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For one East Carter soccer senior-to-be, road trips from Berea to Corbin to Edgewood next fall won’t be nearly the most far-flung places he’s taken the pitch.

Garrett Halstead played and practiced in Dortmund, Germany, and the Netherlands over an eight-day stint in late March and early April. He participates in the Kentucky Olympic Development Program (ODP), which also afforded him the opportunity to play in England last year.

“Just being able to go and experience a different culture and see what the game’s like there — it’s obviously soccer — but just seeing the different playing styles and everything (was beneficial),” Halstead said.

Halstead learned of the program a few years ago, he said, when a club teammate was involved.

“It was a great moment,” Halstead said of representing his state and country abroad. “It’s one I’ll always remember.”

The program has forced Halstead to elevate his level of play, which only helps him, he said.

“It makes you play a whole lot faster,” he said. “If you want to compete, you have to be able to play at that level, so you gotta be able to step up your game a little bit.”

The ODP’s purpose is to identify the top players nationally in each age group and then develop them to, ultimately, select a pool of qualified players for international competition, according to the Kentucky Youth Soccer Association’s website.

The 55 U.S. Youth Soccer State Associations (the states of California, New York, Ohio, Pennsylvania and Texas each have two associations) are divided into four regions. Each region selects a pool from the best players in its states, and those groups are culled again into a national pool.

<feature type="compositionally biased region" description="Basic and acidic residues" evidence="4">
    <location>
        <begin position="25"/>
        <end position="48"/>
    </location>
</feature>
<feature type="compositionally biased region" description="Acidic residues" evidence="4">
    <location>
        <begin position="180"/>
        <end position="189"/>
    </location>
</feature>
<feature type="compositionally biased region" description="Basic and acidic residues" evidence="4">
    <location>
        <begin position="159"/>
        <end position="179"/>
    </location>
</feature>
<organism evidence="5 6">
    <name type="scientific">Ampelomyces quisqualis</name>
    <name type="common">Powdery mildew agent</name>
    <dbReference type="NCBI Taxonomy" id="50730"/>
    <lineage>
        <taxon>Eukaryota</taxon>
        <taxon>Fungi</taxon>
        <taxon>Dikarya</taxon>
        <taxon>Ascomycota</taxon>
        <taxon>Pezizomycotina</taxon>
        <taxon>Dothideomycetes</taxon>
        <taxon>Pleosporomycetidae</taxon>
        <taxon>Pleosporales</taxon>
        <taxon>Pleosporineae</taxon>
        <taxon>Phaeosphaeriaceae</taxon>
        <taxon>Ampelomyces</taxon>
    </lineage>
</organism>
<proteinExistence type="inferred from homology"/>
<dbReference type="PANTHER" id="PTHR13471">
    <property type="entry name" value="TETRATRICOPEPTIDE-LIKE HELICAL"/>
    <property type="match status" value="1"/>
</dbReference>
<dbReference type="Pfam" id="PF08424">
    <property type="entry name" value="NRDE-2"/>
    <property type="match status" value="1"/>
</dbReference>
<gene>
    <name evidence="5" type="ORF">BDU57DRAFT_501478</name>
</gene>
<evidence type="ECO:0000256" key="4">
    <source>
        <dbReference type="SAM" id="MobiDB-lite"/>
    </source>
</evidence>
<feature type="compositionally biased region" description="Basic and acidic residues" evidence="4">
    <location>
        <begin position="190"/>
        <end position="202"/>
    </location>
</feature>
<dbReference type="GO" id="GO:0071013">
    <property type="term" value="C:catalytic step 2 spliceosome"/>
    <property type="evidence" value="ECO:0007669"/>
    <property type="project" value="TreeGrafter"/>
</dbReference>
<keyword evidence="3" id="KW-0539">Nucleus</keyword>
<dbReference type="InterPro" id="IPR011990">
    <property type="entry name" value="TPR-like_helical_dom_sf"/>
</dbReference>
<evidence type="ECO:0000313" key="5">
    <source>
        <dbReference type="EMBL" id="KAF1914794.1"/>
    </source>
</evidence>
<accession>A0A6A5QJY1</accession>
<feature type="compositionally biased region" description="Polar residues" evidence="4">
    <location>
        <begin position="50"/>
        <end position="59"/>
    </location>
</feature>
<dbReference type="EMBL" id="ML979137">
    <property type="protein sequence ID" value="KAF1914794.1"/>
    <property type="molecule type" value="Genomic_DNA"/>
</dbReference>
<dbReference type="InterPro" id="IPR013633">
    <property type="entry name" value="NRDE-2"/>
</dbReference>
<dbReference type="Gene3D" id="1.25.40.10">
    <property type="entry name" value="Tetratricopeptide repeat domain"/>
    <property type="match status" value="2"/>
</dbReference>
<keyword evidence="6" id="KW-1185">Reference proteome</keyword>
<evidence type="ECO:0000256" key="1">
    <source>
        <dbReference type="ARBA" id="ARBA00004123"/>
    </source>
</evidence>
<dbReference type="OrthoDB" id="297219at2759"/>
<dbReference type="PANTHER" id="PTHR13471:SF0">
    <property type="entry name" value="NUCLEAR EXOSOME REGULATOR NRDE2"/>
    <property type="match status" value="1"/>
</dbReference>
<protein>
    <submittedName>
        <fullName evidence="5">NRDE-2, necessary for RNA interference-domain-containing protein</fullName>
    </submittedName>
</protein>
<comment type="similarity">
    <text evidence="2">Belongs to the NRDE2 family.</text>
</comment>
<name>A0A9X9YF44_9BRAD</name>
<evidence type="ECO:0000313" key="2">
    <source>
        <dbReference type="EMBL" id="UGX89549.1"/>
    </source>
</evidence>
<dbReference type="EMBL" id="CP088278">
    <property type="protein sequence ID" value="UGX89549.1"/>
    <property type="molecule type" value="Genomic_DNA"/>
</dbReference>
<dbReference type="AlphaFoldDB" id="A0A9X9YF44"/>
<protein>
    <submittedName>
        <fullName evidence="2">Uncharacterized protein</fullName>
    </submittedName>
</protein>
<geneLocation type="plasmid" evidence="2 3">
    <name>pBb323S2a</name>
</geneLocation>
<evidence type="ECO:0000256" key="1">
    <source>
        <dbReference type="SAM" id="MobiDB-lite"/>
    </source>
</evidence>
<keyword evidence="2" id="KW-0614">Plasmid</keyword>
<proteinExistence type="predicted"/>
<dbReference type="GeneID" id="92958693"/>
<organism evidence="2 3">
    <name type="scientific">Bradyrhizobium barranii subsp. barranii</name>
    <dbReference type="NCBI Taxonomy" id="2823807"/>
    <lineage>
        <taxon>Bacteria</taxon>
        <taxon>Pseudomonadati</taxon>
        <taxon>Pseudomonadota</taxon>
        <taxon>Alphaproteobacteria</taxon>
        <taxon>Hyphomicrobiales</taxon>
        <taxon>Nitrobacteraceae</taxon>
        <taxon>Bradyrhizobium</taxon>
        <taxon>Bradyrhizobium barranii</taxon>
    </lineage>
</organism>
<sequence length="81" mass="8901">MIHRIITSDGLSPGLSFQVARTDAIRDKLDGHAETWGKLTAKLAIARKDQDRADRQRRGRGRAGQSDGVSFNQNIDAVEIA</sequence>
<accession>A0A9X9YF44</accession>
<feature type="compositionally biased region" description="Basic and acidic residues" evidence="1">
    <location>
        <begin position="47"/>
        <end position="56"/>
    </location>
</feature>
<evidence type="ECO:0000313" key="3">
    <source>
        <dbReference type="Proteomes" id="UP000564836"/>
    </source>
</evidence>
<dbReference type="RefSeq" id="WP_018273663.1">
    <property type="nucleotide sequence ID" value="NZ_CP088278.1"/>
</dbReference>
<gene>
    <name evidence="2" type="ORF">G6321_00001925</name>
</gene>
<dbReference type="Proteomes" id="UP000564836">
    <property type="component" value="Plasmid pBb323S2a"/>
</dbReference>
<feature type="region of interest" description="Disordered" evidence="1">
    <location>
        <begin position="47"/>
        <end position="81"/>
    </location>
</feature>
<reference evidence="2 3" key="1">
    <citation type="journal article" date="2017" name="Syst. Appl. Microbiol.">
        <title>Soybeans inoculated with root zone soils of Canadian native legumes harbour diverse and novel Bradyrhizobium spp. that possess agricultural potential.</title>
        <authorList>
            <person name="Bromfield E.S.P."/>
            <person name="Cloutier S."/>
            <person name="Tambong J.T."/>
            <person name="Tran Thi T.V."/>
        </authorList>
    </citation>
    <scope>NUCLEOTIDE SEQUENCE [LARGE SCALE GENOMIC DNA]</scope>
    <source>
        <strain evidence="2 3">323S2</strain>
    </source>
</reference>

Halstead’s ultimate goal, he said, is to play professional soccer. He views the opportunity to compete at this level as a beginning to ascend the metaphorical ladder.

“It’s just taking it one step at a time,” he said. “Small goals will get you to your big goals.”

Raiders assistant coach Quinn Huddle is familiar with the process. He played ODP soccer and coached a younger-aged girls team at a region meet in Memphis, Tennessee, he said.

Halstead appreciates the connection.

“Quinn’s somebody I can talk to about anything in practice,” Halstead said, “because he knows the system and everything. That makes it easier.”

In addition to the rigorous soccer work that included three international matches and multiple training sessions nearly every day, Halstead gained a cultural experience from his time in Europe.

“It was different with the language barrier,” he said. “We had a translator. The first few days when you get there, you kinda see how people react to who you are and where you’re from, and then you just adapt to the culture, be yourself and get better.”

Halstead transferred to East Carter from Greenup County last year and was ineligible until the 62nd District Tournament final. He more than made up for lost time, scoring three goals in the Raiders’ 9-0 victory over West Carter.

He is, understandably, chomping at the bit to return to high school competition for a full season in the fall.

“I’m gonna be ready,” Halstead said. “I’m always preparing myself for whatever comes, so I’ll be ready and I’m already excited for it. Should be a fun year.”

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